Intelsat 802

Summary

Intelsat 802
Mission typeCommunications
OperatorIntelsat
COSPAR ID1997-031A
SATCAT no.24846
Mission duration14 years
Spacecraft properties
Spacecraft typeAS-7000
ManufacturerLockheed Martin
Launch mass3,447 kilograms (7,599 lb)
Start of mission
Launch dateJune 25, 1997, 01:07:42 (1997-06-25UTC01:07:42Z) UTC[1]
RocketAriane-44P H10-3
Launch siteKourou ELA-2
ContractorArianespace
End of mission
DeactivatedOctober 2010 (2010-11)
Orbital parameters
Reference systemGeocentric
RegimeGeostationary
Now supersynchronous
Longitude174° W (original)
55.6° W (current)[2]
Semi-major axis427,820 kilometres (265,840 mi)[2]
Perigee altitude362,922 kilometres (225,509 mi)[2]
Apogee altitude365,299 kilometres (226,986 mi)[2]
Inclination4.9 degrees[2]
Period1,467.8 minutes[2]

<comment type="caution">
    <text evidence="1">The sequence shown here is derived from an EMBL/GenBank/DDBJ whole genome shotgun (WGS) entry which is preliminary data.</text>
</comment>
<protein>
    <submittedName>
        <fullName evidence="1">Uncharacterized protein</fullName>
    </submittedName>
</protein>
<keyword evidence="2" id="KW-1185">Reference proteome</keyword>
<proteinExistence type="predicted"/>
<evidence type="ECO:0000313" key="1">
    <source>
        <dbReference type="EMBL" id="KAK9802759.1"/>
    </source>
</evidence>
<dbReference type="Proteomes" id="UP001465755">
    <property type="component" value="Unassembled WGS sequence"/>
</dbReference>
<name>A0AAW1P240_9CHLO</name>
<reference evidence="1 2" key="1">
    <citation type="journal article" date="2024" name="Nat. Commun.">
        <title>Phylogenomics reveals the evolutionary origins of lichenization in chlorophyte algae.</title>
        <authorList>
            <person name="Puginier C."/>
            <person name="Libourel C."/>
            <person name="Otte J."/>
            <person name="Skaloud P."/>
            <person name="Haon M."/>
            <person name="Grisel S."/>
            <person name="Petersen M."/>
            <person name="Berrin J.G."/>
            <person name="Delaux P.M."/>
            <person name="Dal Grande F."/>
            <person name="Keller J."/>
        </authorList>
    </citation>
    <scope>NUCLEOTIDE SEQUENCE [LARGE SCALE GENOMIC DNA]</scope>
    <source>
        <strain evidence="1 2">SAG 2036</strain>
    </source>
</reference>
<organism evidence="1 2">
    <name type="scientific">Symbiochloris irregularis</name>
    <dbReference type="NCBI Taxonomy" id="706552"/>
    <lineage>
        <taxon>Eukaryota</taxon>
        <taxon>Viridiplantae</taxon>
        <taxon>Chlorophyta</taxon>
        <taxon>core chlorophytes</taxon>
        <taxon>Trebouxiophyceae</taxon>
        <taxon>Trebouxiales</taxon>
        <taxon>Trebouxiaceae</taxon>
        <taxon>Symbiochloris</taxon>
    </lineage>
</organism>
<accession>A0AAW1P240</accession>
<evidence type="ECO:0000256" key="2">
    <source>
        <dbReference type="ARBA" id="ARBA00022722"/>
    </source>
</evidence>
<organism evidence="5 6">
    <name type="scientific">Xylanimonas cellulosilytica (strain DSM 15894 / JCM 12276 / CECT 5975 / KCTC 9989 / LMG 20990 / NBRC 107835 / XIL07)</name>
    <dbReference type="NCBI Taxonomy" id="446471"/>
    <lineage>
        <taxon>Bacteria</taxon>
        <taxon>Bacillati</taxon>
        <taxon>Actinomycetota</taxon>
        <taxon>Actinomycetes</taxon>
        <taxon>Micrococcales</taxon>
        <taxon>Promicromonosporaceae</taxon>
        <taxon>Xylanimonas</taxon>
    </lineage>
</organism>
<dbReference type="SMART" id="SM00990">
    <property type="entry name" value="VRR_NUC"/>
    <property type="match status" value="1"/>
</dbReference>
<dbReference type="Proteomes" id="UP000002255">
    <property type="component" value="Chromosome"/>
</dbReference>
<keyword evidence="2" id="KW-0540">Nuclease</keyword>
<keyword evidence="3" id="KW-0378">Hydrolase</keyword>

EpochMay 5, 2017[2]
Transponders
Band38 C Band, 6 Ku band
Coverage areaEurope, Africa, Asia
Intelsat 8
 

Intelsat 802 was a communications satellite operated by Intelsat. Launched in 1997 it was operated in geostationary orbit at a longitude of 174 degrees west for around fourteen years.

Satellite

The second of six Intelsat VIII satellites to be launched, Intelsat 802 was built by Lockheed Martin. It was a 3,447-kilogram (7,599 lb) spacecraft. The satellite carried a 2xLEROS-1B apogee motor for propulsion and was equipped with 38 C Band transponders and 6 Ku band transponders, powered by 2 solar cells more batteries.[3] It was designed for a fourteen-year service life.[4]

Launch

The launch of Intelsat 802 made use of an Ariane 4 rocket flying from Guiana Space Centre, Kourou, French Guiana. The launch took place at 01:07 UTC on June 25, 1997, with the spacecraft entering a geosynchronous transfer orbit.[1] Intelsat 802 subsequently fired its apogee motor to achieve geostationary orbit.

See also

References

  1. ^ a b McDowell, Jonathan. "Launch Log". Jonathan's Space Page. Retrieved May 5, 2017.
  2. ^ a b c d e f g "INTELSAT 801". N2YO. Retrieved May 5, 2017.
  3. ^ Wade, Mark. "Intelsat". Encyclopedia Astronautica. Retrieved May 5, 2017.
  4. ^ Krebs, Gunter. "Intelsat-8 (801, 802, 803, 804) / NSS 803 → NSS 5". Gunter's Space Page. Retrieved May 5, 2017.